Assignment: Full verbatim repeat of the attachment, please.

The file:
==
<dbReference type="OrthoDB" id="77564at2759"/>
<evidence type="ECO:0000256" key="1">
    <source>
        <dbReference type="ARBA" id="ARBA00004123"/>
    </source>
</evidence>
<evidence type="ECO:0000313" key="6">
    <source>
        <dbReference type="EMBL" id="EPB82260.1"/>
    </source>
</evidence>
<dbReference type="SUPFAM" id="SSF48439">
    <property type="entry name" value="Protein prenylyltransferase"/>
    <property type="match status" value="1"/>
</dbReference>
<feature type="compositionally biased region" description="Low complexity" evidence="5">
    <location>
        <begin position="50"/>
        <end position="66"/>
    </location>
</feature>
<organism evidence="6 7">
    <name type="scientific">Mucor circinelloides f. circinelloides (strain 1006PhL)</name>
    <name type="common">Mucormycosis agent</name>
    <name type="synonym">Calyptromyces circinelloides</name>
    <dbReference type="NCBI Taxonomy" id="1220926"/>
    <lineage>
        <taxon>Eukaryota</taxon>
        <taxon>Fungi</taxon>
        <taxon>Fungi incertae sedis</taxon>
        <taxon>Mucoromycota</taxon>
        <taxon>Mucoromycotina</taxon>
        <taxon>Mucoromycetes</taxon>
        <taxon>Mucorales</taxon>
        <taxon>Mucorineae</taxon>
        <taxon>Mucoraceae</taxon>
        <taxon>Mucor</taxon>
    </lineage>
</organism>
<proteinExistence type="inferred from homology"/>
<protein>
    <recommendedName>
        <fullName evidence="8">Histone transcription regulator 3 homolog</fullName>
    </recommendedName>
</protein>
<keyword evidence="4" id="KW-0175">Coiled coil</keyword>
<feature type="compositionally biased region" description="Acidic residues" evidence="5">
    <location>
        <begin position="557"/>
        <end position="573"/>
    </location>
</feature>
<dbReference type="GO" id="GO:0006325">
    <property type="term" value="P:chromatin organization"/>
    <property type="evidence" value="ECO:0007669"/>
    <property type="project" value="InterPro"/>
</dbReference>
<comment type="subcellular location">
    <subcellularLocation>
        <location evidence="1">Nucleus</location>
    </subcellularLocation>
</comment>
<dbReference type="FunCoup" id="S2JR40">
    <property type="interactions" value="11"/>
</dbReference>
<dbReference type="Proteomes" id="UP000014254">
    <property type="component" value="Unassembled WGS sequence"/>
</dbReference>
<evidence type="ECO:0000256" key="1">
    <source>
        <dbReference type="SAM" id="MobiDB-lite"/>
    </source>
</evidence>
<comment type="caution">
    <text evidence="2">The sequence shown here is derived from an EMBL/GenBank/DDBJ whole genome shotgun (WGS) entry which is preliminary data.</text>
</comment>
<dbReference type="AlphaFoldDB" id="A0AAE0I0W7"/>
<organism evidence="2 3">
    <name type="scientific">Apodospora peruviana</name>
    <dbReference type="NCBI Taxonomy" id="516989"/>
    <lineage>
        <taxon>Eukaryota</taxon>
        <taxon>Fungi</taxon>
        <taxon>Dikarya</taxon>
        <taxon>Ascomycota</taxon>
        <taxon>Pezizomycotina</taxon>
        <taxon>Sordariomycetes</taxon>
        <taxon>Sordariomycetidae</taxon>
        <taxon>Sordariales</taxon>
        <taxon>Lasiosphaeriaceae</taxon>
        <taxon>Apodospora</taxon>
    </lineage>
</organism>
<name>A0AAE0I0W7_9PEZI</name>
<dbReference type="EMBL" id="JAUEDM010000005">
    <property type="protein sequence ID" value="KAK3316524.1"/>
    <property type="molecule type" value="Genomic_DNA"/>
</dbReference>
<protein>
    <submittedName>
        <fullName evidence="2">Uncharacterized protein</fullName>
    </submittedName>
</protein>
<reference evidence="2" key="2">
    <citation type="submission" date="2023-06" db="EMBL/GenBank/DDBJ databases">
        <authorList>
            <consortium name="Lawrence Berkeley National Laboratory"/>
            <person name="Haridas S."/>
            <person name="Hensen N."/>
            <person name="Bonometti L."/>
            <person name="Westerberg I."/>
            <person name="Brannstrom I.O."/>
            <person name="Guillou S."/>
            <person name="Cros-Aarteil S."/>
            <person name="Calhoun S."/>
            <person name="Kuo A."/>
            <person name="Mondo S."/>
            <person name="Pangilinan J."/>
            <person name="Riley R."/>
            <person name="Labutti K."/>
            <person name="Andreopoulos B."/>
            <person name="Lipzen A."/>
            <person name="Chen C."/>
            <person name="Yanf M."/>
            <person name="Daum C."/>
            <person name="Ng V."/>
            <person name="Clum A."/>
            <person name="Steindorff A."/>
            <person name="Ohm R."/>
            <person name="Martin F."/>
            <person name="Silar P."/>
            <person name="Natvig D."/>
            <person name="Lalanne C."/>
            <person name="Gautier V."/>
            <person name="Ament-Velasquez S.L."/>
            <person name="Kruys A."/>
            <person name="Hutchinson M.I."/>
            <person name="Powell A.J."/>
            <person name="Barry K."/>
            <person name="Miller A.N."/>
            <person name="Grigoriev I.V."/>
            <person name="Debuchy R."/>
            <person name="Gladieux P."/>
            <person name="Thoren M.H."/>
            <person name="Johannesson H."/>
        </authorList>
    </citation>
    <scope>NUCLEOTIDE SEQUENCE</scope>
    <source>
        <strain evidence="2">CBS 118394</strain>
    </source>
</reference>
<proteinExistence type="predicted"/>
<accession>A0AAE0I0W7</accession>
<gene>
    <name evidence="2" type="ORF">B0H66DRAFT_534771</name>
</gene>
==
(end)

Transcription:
<dbReference type="OrthoDB" id="77564at2759"/>
<evidence type="ECO:0000256" key="1">
    <source>
        <dbReference type="ARBA" id="ARBA00004123"/>
    </source>
</evidence>
<evidence type="ECO:0000313" key="6">
    <source>
        <dbReference type="EMBL" id="EPB82260.1"/>
    </source>
</evidence>
<dbReference type="SUPFAM" id="SSF48439">
    <property type="entry name" value="Protein prenylyltransferase"/>
    <property type="match status" value="1"/>
</dbReference>
<feature type="compositionally biased region" description="Low complexity" evidence="5">
    <location>
        <begin position="50"/>
        <end position="66"/>
    </location>
</feature>
<organism evidence="6 7">
    <name type="scientific">Mucor circinelloides f. circinelloides (strain 1006PhL)</name>
    <name type="common">Mucormycosis agent</name>
    <name type="synonym">Calyptromyces circinelloides</name>
    <dbReference type="NCBI Taxonomy" id="1220926"/>
    <lineage>
        <taxon>Eukaryota</taxon>
        <taxon>Fungi</taxon>
        <taxon>Fungi incertae sedis</taxon>
        <taxon>Mucoromycota</taxon>
        <taxon>Mucoromycotina</taxon>
        <taxon>Mucoromycetes</taxon>
        <taxon>Mucorales</taxon>
        <taxon>Mucorineae</taxon>
        <taxon>Mucoraceae</taxon>
        <taxon>Mucor</taxon>
    </lineage>
</organism>
<proteinExistence type="inferred from homology"/>
<protein>
    <recommendedName>
        <fullName evidence="8">Histone transcription regulator 3 homolog</fullName>
    </recommendedName>
</protein>
<keyword evidence="4" id="KW-0175">Coiled coil</keyword>
<feature type="compositionally biased region" description="Acidic residues" evidence="5">
    <location>
        <begin position="557"/>
        <end position="573"/>
    </location>
</feature>
<dbReference type="GO" id="GO:0006325">
    <property type="term" value="P:chromatin organization"/>
    <property type="evidence" value="ECO:0007669"/>
    <property type="project" value="InterPro"/>
</dbReference>
<comment type="subcellular location">
    <subcellularLocation>
        <location evidence="1">Nucleus</location>
    </subcellularLocation>
</comment>
<dbReference type="FunCoup" id="S2JR40">
    <property type="interactions" value="11"/>
</dbReference>
<dbReference type="Proteomes" id="UP000014254">
    <property type="component" value="Unassembled WGS sequence"/>
</dbReference>
<evidence type="ECO:0000256" key="1">
    <source>
        <dbReference type="SAM" id="MobiDB-lite"/>
    </source>
</evidence>
<comment type="caution">
    <text evidence="2">The sequence shown here is derived from an EMBL/GenBank/DDBJ whole genome shotgun (WGS) entry which is preliminary data.</text>
</comment>
<dbReference type="AlphaFoldDB" id="A0AAE0I0W7"/>
<organism evidence="2 3">
    <name type="scientific">Apodospora peruviana</name>
    <dbReference type="NCBI Taxonomy" id="516989"/>
    <lineage>
        <taxon>Eukaryota</taxon>
        <taxon>Fungi</taxon>
        <taxon>Dikarya</taxon>
        <taxon>Ascomycota</taxon>
        <taxon>Pezizomycotina</taxon>
        <taxon>Sordariomycetes</taxon>
        <taxon>Sordariomycetidae</taxon>
        <taxon>Sordariales</taxon>
        <taxon>Lasiosphaeriaceae</taxon>
        <taxon>Apodospora</taxon>
    </lineage>
</organism>
<name>A0AAE0I0W7_9PEZI</name>
<dbReference type="EMBL" id="JAUEDM010000005">
    <property type="protein sequence ID" value="KAK3316524.1"/>
    <property type="molecule type" value="Genomic_DNA"/>
</dbReference>
<protein>
    <submittedName>
        <fullName evidence="2">Uncharacterized protein</fullName>
    </submittedName>
</protein>
<reference evidence="2" key="2">
    <citation type="submission" date="2023-06" db="EMBL/GenBank/DDBJ databases">
        <authorList>
            <consortium name="Lawrence Berkeley National Laboratory"/>
            <person name="Haridas S."/>
            <person name="Hensen N."/>
            <person name="Bonometti L."/>
            <person name="Westerberg I."/>
            <person name="Brannstrom I.O."/>
            <person name="Guillou S."/>
            <person name="Cros-Aarteil S."/>
            <person name="Calhoun S."/>
            <person name="Kuo A."/>
            <person name="Mondo S."/>
            <person name="Pangilinan J."/>
            <person name="Riley R."/>
            <person name="Labutti K."/>
            <person name="Andreopoulos B."/>
            <person name="Lipzen A."/>
            <person name="Chen C."/>
            <person name="Yanf M."/>
            <person name="Daum C."/>
            <person name="Ng V."/>
            <person name="Clum A."/>
            <person name="Steindorff A."/>
            <person name="Ohm R."/>
            <person name="Martin F."/>
            <person name="Silar P."/>
            <person name="Natvig D."/>
            <person name="Lalanne C."/>
            <person name="Gautier V."/>
            <person name="Ament-Velasquez S.L."/>
            <person name="Kruys A."/>
            <person name="Hutchinson M.I."/>
            <person name="Powell A.J."/>
            <person name="Barry K."/>
            <person name="Miller A.N."/>
            <person name="Grigoriev I.V."/>
            <person name="Debuchy R."/>
            <person name="Gladieux P."/>
            <person name="Thoren M.H."/>
            <person name="Johannesson H."/>
        </authorList>
    </citation>
    <scope>NUCLEOTIDE SEQUENCE</scope>
    <source>
        <strain evidence="2">CBS 118394</strain>
    </source>
</reference>
<proteinExistence type="predicted"/>
<accession>A0AAE0I0W7</accession>
<gene>
    <name evidence="2" type="ORF">B0H66DRAFT_534771</name>
</gene>